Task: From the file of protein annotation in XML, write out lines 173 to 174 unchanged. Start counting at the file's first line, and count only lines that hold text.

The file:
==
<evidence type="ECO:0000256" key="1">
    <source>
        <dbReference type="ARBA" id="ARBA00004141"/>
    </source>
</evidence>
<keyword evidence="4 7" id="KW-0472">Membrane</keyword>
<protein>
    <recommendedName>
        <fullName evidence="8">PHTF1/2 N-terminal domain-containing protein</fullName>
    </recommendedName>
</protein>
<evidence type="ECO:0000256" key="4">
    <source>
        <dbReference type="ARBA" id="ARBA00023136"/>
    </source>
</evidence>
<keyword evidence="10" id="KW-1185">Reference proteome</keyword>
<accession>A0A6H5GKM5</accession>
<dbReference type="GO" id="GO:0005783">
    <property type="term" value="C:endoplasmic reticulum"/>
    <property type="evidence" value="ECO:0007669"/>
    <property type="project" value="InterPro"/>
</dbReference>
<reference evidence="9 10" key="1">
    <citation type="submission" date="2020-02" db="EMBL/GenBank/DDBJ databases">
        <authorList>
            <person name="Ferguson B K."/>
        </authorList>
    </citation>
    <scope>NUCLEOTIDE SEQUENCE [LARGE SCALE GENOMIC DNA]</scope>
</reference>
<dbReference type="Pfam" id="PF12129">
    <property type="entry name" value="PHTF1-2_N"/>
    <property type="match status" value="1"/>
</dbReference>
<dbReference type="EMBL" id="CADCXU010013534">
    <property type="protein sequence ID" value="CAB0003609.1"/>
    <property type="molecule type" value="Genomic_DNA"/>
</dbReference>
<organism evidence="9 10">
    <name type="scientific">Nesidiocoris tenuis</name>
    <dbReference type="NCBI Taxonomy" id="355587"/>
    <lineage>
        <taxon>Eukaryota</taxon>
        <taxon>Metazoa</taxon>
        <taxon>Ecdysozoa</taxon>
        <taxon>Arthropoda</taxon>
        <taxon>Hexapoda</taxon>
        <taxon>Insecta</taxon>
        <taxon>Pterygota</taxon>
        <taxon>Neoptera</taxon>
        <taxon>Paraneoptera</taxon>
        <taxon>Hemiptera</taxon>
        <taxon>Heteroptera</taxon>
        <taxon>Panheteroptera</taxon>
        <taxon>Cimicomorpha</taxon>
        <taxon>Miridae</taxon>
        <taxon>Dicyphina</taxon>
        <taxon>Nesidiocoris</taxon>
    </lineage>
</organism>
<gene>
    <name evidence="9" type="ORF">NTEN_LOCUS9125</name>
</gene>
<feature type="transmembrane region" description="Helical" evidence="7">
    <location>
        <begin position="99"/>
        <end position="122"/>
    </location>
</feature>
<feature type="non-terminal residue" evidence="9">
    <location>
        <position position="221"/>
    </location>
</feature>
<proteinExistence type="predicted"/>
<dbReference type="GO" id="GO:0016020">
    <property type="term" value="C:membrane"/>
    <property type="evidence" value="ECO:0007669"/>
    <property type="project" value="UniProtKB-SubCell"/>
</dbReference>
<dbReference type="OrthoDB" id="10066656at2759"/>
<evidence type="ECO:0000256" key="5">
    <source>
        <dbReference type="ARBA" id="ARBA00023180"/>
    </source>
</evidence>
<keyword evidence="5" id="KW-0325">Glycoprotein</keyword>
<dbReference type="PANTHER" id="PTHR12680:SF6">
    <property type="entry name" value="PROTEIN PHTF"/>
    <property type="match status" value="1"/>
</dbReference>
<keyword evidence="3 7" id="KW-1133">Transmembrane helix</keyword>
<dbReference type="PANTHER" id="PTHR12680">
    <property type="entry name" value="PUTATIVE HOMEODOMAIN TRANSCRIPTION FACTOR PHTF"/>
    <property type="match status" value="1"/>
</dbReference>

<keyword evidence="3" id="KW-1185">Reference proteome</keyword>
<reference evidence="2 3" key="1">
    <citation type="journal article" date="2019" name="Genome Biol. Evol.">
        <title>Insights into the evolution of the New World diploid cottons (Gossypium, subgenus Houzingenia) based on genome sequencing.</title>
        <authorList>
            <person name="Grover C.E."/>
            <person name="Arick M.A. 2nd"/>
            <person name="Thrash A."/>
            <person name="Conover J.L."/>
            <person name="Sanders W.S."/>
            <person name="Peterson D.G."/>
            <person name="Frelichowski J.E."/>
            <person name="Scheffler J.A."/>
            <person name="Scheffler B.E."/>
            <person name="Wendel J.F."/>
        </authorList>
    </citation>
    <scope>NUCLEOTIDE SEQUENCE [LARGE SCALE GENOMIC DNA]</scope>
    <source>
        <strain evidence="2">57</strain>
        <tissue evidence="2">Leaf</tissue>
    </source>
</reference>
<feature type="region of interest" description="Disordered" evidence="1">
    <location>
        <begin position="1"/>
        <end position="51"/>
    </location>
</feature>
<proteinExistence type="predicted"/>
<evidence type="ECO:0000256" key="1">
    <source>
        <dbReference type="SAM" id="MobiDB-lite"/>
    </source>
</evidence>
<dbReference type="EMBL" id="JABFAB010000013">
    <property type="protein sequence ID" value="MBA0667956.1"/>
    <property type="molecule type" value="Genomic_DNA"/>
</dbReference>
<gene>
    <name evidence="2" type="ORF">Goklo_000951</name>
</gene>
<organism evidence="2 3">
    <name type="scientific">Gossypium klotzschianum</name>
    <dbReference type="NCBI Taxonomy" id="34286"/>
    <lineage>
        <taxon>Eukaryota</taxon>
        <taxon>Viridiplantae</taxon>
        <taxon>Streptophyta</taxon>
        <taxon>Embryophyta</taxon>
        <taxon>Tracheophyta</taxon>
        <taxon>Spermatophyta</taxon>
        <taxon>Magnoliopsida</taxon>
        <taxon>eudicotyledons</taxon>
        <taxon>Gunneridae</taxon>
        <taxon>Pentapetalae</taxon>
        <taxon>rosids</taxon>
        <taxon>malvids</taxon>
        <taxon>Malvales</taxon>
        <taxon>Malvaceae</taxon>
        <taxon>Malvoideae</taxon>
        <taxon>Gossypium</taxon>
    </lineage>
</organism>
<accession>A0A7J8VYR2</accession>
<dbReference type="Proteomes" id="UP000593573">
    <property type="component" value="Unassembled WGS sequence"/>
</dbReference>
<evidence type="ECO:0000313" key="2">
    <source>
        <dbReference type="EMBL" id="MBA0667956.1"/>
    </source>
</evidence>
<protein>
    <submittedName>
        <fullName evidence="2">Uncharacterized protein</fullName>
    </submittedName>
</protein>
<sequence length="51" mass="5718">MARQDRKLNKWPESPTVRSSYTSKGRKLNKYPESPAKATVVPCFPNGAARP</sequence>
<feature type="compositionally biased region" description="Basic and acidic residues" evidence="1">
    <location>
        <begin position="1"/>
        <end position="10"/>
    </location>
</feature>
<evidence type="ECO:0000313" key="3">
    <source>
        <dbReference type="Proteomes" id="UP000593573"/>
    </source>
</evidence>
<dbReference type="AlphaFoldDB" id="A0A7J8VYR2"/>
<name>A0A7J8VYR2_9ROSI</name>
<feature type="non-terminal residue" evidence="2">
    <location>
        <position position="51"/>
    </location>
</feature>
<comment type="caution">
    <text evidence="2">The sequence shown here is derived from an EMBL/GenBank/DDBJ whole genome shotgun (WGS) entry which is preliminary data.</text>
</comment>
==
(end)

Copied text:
        <fullName evidence="2">Uncharacterized protein</fullName>
    </submittedName>